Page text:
Campaign Finance Reform: Regulating Political Communications on the Internet

Description

In October 2002, the Federal Election Commission (FEC) promulgated regulations exempting from the definition of “public communication” those communications that are made over the Internet. In response to the FEC’s final rules, the two primary House sponsors of BCRA filed suit in U.S. district court against the FEC seeking to invalidate the regulations as opening a new avenue for circumvention of federal campaign finance law. In September 2004, in Shays v. FEC, the U.S. District Court for the District of Columbia overturned some of the FEC’s new regulations. In response to the district court’s decision, in April 2005, the FEC ... continued below

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6 pages.

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Whitaker, L. Paige & Cantor, Joseph E. September 20, 2005.

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This report is part of the collection entitled: Congressional Research Service Reports and was provided by UNT Libraries Government Documents Department to Digital Library, a digital repository hosted by the UNT Libraries. It has been viewed 26 times . More information about this report can be viewed below.

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Description

In October 2002, the Federal Election Commission (FEC) promulgated regulations exempting from the definition of “public communication” those communications that are made over the Internet. In response to the FEC’s final rules, the two primary House sponsors of BCRA filed suit in U.S. district court against the FEC seeking to invalidate the regulations as opening a new avenue for circumvention of federal campaign finance law. In September 2004, in Shays v. FEC, the U.S. District Court for the District of Columbia overturned some of the FEC’s new regulations. In response to the district court’s decision, in April 2005, the FEC published proposed new rules in order to conform to the Shays ruling. The proposed regulations reflect an attempt by the FEC to leave web logs, or “blogs,” created and wholly maintained by individuals, free of regulations under FECA, while extending limited regulation only to uses of the Internet involving substantial monetary transactions.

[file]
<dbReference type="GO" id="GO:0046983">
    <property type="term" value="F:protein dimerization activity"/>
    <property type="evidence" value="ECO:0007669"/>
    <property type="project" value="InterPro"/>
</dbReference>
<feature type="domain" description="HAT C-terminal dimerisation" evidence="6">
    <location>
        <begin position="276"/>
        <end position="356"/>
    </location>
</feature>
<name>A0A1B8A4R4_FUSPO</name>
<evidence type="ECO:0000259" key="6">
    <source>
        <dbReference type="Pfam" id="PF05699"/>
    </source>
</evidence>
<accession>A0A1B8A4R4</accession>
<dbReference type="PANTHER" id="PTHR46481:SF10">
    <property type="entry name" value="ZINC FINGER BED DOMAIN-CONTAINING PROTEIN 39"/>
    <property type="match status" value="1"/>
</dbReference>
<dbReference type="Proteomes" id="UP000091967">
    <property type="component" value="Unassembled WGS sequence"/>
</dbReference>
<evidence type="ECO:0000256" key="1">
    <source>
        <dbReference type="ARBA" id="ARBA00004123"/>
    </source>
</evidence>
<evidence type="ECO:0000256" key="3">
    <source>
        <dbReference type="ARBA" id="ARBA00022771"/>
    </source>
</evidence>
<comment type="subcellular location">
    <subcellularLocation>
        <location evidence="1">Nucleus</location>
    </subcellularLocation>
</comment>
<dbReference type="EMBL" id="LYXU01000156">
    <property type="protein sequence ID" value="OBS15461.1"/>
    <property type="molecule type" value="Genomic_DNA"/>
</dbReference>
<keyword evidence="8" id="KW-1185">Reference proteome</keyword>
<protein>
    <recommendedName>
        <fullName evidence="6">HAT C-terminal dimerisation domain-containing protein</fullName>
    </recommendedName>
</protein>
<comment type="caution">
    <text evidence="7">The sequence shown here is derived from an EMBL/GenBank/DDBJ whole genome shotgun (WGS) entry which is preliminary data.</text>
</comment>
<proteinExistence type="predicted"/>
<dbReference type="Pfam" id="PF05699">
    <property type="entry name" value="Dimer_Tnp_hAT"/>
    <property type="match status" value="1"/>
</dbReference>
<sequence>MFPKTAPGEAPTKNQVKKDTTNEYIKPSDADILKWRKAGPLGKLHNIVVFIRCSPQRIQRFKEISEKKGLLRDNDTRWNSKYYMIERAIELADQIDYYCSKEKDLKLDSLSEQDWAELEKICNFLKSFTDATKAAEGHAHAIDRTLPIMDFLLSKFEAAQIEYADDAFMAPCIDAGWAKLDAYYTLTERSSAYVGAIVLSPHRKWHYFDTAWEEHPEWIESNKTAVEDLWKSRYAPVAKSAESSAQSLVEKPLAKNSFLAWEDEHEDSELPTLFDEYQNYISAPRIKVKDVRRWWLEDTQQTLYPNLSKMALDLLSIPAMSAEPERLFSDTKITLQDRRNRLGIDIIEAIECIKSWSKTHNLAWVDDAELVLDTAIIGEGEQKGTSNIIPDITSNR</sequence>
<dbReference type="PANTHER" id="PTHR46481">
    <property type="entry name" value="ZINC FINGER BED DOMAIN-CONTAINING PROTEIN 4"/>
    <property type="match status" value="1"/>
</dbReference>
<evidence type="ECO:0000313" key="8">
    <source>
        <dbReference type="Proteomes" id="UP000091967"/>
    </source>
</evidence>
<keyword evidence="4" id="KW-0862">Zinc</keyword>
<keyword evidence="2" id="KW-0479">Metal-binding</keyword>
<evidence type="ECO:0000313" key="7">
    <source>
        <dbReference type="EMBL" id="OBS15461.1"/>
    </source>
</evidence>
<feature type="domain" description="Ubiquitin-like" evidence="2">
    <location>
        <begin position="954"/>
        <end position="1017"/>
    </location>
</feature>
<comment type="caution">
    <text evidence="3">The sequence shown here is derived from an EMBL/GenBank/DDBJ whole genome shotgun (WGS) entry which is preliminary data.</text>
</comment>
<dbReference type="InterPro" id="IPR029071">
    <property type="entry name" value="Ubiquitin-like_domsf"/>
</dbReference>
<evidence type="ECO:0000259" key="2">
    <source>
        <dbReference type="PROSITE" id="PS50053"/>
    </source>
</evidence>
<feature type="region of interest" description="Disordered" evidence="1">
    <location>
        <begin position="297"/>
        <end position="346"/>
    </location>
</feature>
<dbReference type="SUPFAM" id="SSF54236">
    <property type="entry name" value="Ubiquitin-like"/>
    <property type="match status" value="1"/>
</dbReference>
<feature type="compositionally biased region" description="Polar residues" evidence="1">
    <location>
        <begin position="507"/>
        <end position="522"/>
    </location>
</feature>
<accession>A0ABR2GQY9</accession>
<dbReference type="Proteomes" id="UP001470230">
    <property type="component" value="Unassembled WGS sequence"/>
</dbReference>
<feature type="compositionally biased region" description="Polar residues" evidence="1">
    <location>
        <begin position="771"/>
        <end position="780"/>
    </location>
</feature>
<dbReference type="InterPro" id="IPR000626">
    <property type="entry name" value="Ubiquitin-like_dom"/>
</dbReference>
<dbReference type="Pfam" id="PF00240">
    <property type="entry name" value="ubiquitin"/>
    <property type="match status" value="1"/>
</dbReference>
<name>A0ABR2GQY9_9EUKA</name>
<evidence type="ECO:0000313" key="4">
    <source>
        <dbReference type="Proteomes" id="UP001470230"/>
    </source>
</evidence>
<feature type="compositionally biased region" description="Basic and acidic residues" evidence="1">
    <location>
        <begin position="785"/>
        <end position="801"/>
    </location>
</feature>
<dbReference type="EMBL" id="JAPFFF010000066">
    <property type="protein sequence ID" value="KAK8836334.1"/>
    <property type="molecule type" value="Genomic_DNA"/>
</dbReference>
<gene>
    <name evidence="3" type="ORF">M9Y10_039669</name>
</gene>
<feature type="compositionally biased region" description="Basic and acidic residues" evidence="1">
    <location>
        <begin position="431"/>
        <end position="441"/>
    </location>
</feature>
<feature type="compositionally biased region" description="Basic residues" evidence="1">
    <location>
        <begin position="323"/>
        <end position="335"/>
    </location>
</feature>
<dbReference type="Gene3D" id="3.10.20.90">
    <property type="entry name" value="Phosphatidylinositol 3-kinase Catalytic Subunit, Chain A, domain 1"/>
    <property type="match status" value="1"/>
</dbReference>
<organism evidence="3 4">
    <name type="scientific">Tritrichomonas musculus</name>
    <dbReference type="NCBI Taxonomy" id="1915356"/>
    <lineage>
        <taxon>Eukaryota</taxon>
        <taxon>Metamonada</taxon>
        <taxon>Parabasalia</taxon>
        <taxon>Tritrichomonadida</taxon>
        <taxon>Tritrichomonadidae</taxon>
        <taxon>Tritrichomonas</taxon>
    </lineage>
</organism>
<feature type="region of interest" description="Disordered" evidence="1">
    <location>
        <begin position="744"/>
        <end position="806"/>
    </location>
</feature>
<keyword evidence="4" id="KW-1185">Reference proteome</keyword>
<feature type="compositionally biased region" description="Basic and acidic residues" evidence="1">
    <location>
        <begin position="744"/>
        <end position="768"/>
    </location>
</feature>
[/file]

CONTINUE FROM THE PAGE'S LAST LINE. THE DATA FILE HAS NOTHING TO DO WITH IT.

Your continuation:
Physical Description

6 pages.

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Congressional Research Service Reports

The Congressional Research Service (CRS) is the public policy research arm of Congress. This legislative branch agency works exclusively for Members of Congress, their committees and their staff. This collection includes CRS reports from the mid-1970's through the present--covering a variety of topics from agriculture to foreign policy to welfare.

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Creation Date

  • September 20, 2005

Added to The UNT Digital Library

  • Oct. 24, 2005, 11:37 a.m.

Description Last Updated

  • July 14, 2017, 7:10 a.m.

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Whitaker, L. Paige & Cantor, Joseph E. Campaign Finance Reform: Regulating Political Communications on the Internet, report, September 20, 2005; Washington D.C.. (digital.library.unt.edu/ark:/67531/metacrs7556/: accessed November 14, 2018), University of North Texas Libraries, Digital Library, digital.library.unt.edu; crediting UNT Libraries Government Documents Department.